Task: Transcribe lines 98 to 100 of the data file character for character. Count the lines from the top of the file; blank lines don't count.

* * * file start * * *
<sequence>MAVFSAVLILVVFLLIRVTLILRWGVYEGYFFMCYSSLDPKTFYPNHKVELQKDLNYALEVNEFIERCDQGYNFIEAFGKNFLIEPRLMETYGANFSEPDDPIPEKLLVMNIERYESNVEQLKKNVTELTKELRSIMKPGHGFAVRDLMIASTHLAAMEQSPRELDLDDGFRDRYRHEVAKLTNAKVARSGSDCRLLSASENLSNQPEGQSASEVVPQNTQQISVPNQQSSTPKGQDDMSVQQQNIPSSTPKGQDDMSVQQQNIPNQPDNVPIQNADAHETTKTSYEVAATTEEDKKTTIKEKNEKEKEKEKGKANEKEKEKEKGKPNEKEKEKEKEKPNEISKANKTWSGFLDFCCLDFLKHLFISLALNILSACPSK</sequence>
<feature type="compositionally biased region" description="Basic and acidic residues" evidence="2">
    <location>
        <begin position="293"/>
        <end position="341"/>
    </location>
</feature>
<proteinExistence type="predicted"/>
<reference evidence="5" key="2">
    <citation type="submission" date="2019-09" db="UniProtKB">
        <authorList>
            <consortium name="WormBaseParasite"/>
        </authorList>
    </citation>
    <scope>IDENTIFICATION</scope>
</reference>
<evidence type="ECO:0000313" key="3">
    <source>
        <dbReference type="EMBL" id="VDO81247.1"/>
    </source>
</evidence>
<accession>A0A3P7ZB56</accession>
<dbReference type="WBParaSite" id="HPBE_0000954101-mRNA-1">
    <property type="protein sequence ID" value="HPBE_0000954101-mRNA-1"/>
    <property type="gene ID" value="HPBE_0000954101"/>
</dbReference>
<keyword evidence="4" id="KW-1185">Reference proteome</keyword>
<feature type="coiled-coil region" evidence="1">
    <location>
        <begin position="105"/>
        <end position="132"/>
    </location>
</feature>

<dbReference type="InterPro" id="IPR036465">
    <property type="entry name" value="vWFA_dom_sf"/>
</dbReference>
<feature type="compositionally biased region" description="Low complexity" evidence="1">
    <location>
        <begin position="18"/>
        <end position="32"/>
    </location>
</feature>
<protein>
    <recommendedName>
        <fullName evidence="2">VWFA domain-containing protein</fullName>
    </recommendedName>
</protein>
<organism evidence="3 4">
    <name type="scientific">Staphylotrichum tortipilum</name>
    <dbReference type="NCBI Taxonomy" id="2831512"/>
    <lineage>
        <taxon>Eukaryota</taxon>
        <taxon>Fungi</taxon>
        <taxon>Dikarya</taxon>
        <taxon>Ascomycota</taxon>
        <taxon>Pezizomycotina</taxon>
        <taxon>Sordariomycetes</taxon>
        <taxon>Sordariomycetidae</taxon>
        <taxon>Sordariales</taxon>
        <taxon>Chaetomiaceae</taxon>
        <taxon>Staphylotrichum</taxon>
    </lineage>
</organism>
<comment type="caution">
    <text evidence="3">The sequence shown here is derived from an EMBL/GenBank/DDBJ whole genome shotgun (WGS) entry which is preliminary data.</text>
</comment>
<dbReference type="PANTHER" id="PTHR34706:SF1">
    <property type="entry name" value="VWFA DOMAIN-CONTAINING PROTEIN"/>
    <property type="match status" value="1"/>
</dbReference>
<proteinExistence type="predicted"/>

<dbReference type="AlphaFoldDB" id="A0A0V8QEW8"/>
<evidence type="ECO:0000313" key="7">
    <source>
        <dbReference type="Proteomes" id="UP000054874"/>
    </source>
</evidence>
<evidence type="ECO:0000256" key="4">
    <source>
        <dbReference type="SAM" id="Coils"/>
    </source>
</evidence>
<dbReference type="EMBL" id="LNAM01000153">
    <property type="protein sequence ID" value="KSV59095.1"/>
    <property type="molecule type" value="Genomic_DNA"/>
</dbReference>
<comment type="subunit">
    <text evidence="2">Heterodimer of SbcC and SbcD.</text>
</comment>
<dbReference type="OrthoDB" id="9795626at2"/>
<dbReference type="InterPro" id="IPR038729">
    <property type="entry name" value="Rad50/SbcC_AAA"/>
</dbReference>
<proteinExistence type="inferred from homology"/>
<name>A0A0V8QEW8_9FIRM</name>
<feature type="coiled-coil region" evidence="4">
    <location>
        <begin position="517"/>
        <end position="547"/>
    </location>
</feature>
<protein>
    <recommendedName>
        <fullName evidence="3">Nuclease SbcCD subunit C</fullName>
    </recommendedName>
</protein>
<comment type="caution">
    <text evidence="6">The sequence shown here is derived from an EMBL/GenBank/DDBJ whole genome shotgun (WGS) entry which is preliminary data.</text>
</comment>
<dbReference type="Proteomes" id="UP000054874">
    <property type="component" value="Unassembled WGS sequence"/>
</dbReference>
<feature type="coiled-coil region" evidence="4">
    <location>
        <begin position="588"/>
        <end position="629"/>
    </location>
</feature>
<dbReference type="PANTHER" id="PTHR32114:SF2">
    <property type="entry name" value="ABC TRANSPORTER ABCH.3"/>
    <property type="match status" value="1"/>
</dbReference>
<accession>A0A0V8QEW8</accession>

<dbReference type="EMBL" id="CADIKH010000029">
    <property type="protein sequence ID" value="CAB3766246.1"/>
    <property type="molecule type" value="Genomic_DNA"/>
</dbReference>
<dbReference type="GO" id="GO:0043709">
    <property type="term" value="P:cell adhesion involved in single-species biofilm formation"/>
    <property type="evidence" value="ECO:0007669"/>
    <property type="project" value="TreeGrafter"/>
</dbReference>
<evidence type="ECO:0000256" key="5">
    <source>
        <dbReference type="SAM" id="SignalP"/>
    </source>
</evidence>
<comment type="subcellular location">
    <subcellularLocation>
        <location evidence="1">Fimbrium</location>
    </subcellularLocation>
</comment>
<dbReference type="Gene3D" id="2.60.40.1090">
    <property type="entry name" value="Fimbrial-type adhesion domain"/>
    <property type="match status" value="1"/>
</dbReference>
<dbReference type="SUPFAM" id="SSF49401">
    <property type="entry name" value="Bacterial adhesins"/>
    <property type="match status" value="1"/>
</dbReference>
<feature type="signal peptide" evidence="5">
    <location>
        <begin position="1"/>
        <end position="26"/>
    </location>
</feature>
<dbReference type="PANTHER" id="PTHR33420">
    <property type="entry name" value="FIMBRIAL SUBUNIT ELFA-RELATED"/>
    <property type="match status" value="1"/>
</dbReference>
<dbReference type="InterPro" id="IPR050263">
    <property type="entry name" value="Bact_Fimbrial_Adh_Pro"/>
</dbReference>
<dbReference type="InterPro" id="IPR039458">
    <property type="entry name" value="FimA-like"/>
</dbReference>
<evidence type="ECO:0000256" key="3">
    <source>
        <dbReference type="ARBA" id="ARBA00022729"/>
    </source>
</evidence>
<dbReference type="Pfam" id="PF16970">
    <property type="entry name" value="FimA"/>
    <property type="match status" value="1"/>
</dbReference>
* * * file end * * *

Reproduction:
        <begin position="517"/>
        <end position="547"/>
    </location>